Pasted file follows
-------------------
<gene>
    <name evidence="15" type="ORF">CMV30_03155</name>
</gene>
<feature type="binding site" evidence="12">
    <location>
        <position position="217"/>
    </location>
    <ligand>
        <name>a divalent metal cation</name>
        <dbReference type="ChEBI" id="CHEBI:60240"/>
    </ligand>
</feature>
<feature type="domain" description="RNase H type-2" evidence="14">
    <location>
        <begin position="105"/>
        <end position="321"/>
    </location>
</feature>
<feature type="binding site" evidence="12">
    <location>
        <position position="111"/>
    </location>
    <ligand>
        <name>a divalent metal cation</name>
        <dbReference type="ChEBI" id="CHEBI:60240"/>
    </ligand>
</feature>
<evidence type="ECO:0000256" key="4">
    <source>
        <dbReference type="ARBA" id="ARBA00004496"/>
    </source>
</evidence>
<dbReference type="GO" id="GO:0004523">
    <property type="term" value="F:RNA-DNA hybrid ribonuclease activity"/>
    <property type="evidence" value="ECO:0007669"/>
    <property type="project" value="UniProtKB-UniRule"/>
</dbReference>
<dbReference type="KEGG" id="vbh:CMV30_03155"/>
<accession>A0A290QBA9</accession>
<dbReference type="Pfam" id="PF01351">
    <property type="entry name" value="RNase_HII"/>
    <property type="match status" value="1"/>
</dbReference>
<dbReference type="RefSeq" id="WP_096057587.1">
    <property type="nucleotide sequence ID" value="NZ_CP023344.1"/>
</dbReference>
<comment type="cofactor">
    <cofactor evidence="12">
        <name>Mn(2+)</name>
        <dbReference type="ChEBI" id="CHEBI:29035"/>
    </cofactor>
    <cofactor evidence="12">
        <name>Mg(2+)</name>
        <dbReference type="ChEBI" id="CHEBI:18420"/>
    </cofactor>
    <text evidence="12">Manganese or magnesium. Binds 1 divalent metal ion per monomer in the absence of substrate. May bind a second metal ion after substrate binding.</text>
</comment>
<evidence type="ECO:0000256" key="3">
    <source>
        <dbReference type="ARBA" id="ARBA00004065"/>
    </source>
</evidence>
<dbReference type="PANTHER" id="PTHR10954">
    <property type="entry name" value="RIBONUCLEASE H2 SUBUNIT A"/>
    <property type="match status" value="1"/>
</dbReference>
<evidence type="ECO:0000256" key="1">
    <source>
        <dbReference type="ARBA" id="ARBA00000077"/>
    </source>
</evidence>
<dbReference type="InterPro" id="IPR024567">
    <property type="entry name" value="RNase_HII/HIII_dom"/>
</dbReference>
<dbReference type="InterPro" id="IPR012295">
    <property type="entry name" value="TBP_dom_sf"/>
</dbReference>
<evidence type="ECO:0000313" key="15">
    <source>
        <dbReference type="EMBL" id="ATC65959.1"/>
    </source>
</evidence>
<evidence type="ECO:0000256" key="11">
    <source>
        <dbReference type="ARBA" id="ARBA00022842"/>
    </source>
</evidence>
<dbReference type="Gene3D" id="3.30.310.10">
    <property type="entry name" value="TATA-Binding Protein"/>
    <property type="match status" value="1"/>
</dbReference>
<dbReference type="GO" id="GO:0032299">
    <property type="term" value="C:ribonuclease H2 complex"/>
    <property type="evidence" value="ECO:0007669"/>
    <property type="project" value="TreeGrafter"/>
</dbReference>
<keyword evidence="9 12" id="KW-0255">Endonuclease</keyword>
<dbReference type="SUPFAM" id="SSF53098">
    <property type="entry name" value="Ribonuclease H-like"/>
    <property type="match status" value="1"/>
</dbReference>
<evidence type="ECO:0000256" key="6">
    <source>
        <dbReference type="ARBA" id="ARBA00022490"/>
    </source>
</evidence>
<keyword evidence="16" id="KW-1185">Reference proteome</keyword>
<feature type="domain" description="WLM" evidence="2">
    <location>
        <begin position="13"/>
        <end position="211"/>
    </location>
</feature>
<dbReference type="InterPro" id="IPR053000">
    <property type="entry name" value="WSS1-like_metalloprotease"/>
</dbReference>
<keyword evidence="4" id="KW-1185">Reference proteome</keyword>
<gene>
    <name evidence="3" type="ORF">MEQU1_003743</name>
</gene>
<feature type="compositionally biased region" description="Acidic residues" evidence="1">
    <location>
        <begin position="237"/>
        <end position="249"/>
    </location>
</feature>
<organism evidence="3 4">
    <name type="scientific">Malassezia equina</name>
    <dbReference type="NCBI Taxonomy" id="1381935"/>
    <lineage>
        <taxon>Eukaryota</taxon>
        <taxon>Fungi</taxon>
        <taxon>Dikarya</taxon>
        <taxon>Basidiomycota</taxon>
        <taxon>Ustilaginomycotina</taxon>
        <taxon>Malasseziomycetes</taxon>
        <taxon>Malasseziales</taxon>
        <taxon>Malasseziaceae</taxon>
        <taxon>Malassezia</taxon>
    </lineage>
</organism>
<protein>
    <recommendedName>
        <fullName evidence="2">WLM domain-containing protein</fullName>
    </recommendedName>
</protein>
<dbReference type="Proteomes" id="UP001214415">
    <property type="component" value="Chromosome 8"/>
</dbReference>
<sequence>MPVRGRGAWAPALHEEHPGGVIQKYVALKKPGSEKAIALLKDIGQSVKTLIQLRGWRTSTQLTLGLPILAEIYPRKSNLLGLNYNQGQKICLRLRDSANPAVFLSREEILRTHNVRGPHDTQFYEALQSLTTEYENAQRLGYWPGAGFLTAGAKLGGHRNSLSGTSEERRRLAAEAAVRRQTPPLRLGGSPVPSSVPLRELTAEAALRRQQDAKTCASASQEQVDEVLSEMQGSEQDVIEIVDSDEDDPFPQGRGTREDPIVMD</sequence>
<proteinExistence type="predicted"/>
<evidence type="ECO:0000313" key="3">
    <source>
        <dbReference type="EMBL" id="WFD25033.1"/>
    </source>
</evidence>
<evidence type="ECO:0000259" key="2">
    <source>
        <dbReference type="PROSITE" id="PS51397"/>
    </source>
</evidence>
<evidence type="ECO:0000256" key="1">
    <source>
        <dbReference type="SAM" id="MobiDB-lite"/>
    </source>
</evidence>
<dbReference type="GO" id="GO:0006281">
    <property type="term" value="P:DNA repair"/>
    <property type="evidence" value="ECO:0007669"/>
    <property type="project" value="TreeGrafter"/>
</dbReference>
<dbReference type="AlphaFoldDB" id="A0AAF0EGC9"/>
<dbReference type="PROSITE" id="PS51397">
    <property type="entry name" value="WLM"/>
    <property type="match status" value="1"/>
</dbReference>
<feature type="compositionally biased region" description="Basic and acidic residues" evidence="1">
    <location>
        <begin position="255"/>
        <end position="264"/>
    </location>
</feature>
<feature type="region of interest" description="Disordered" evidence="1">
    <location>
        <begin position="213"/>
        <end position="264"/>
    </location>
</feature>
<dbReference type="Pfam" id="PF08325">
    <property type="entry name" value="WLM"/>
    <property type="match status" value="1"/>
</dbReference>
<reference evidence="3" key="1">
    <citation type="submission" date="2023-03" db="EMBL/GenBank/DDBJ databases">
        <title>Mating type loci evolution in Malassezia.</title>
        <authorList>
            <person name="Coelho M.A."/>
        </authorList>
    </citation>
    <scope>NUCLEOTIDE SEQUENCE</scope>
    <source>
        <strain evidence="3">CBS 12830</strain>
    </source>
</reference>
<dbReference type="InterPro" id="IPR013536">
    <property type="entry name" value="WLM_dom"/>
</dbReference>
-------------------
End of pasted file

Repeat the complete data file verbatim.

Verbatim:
<gene>
    <name evidence="15" type="ORF">CMV30_03155</name>
</gene>
<feature type="binding site" evidence="12">
    <location>
        <position position="217"/>
    </location>
    <ligand>
        <name>a divalent metal cation</name>
        <dbReference type="ChEBI" id="CHEBI:60240"/>
    </ligand>
</feature>
<feature type="domain" description="RNase H type-2" evidence="14">
    <location>
        <begin position="105"/>
        <end position="321"/>
    </location>
</feature>
<feature type="binding site" evidence="12">
    <location>
        <position position="111"/>
    </location>
    <ligand>
        <name>a divalent metal cation</name>
        <dbReference type="ChEBI" id="CHEBI:60240"/>
    </ligand>
</feature>
<evidence type="ECO:0000256" key="4">
    <source>
        <dbReference type="ARBA" id="ARBA00004496"/>
    </source>
</evidence>
<dbReference type="GO" id="GO:0004523">
    <property type="term" value="F:RNA-DNA hybrid ribonuclease activity"/>
    <property type="evidence" value="ECO:0007669"/>
    <property type="project" value="UniProtKB-UniRule"/>
</dbReference>
<dbReference type="KEGG" id="vbh:CMV30_03155"/>
<accession>A0A290QBA9</accession>
<dbReference type="Pfam" id="PF01351">
    <property type="entry name" value="RNase_HII"/>
    <property type="match status" value="1"/>
</dbReference>
<dbReference type="RefSeq" id="WP_096057587.1">
    <property type="nucleotide sequence ID" value="NZ_CP023344.1"/>
</dbReference>
<comment type="cofactor">
    <cofactor evidence="12">
        <name>Mn(2+)</name>
        <dbReference type="ChEBI" id="CHEBI:29035"/>
    </cofactor>
    <cofactor evidence="12">
        <name>Mg(2+)</name>
        <dbReference type="ChEBI" id="CHEBI:18420"/>
    </cofactor>
    <text evidence="12">Manganese or magnesium. Binds 1 divalent metal ion per monomer in the absence of substrate. May bind a second metal ion after substrate binding.</text>
</comment>
<evidence type="ECO:0000256" key="3">
    <source>
        <dbReference type="ARBA" id="ARBA00004065"/>
    </source>
</evidence>
<dbReference type="PANTHER" id="PTHR10954">
    <property type="entry name" value="RIBONUCLEASE H2 SUBUNIT A"/>
    <property type="match status" value="1"/>
</dbReference>
<evidence type="ECO:0000256" key="1">
    <source>
        <dbReference type="ARBA" id="ARBA00000077"/>
    </source>
</evidence>
<dbReference type="InterPro" id="IPR024567">
    <property type="entry name" value="RNase_HII/HIII_dom"/>
</dbReference>
<dbReference type="InterPro" id="IPR012295">
    <property type="entry name" value="TBP_dom_sf"/>
</dbReference>
<evidence type="ECO:0000313" key="15">
    <source>
        <dbReference type="EMBL" id="ATC65959.1"/>
    </source>
</evidence>
<evidence type="ECO:0000256" key="11">
    <source>
        <dbReference type="ARBA" id="ARBA00022842"/>
    </source>
</evidence>
<dbReference type="Gene3D" id="3.30.310.10">
    <property type="entry name" value="TATA-Binding Protein"/>
    <property type="match status" value="1"/>
</dbReference>
<dbReference type="GO" id="GO:0032299">
    <property type="term" value="C:ribonuclease H2 complex"/>
    <property type="evidence" value="ECO:0007669"/>
    <property type="project" value="TreeGrafter"/>
</dbReference>
<keyword evidence="9 12" id="KW-0255">Endonuclease</keyword>
<dbReference type="SUPFAM" id="SSF53098">
    <property type="entry name" value="Ribonuclease H-like"/>
    <property type="match status" value="1"/>
</dbReference>
<evidence type="ECO:0000256" key="6">
    <source>
        <dbReference type="ARBA" id="ARBA00022490"/>
    </source>
</evidence>
<keyword evidence="16" id="KW-1185">Reference proteome</keyword>
<feature type="domain" description="WLM" evidence="2">
    <location>
        <begin position="13"/>
        <end position="211"/>
    </location>
</feature>
<dbReference type="InterPro" id="IPR053000">
    <property type="entry name" value="WSS1-like_metalloprotease"/>
</dbReference>
<keyword evidence="4" id="KW-1185">Reference proteome</keyword>
<gene>
    <name evidence="3" type="ORF">MEQU1_003743</name>
</gene>
<feature type="compositionally biased region" description="Acidic residues" evidence="1">
    <location>
        <begin position="237"/>
        <end position="249"/>
    </location>
</feature>
<organism evidence="3 4">
    <name type="scientific">Malassezia equina</name>
    <dbReference type="NCBI Taxonomy" id="1381935"/>
    <lineage>
        <taxon>Eukaryota</taxon>
        <taxon>Fungi</taxon>
        <taxon>Dikarya</taxon>
        <taxon>Basidiomycota</taxon>
        <taxon>Ustilaginomycotina</taxon>
        <taxon>Malasseziomycetes</taxon>
        <taxon>Malasseziales</taxon>
        <taxon>Malasseziaceae</taxon>
        <taxon>Malassezia</taxon>
    </lineage>
</organism>
<protein>
    <recommendedName>
        <fullName evidence="2">WLM domain-containing protein</fullName>
    </recommendedName>
</protein>
<dbReference type="Proteomes" id="UP001214415">
    <property type="component" value="Chromosome 8"/>
</dbReference>
<sequence>MPVRGRGAWAPALHEEHPGGVIQKYVALKKPGSEKAIALLKDIGQSVKTLIQLRGWRTSTQLTLGLPILAEIYPRKSNLLGLNYNQGQKICLRLRDSANPAVFLSREEILRTHNVRGPHDTQFYEALQSLTTEYENAQRLGYWPGAGFLTAGAKLGGHRNSLSGTSEERRRLAAEAAVRRQTPPLRLGGSPVPSSVPLRELTAEAALRRQQDAKTCASASQEQVDEVLSEMQGSEQDVIEIVDSDEDDPFPQGRGTREDPIVMD</sequence>
<proteinExistence type="predicted"/>
<evidence type="ECO:0000313" key="3">
    <source>
        <dbReference type="EMBL" id="WFD25033.1"/>
    </source>
</evidence>
<evidence type="ECO:0000259" key="2">
    <source>
        <dbReference type="PROSITE" id="PS51397"/>
    </source>
</evidence>
<evidence type="ECO:0000256" key="1">
    <source>
        <dbReference type="SAM" id="MobiDB-lite"/>
    </source>
</evidence>
<dbReference type="GO" id="GO:0006281">
    <property type="term" value="P:DNA repair"/>
    <property type="evidence" value="ECO:0007669"/>
    <property type="project" value="TreeGrafter"/>
</dbReference>
<dbReference type="AlphaFoldDB" id="A0AAF0EGC9"/>
<dbReference type="PROSITE" id="PS51397">
    <property type="entry name" value="WLM"/>
    <property type="match status" value="1"/>
</dbReference>
<feature type="compositionally biased region" description="Basic and acidic residues" evidence="1">
    <location>
        <begin position="255"/>
        <end position="264"/>
    </location>
</feature>
<feature type="region of interest" description="Disordered" evidence="1">
    <location>
        <begin position="213"/>
        <end position="264"/>
    </location>
</feature>
<dbReference type="Pfam" id="PF08325">
    <property type="entry name" value="WLM"/>
    <property type="match status" value="1"/>
</dbReference>
<reference evidence="3" key="1">
    <citation type="submission" date="2023-03" db="EMBL/GenBank/DDBJ databases">
        <title>Mating type loci evolution in Malassezia.</title>
        <authorList>
            <person name="Coelho M.A."/>
        </authorList>
    </citation>
    <scope>NUCLEOTIDE SEQUENCE</scope>
    <source>
        <strain evidence="3">CBS 12830</strain>
    </source>
</reference>
<dbReference type="InterPro" id="IPR013536">
    <property type="entry name" value="WLM_dom"/>
</dbReference>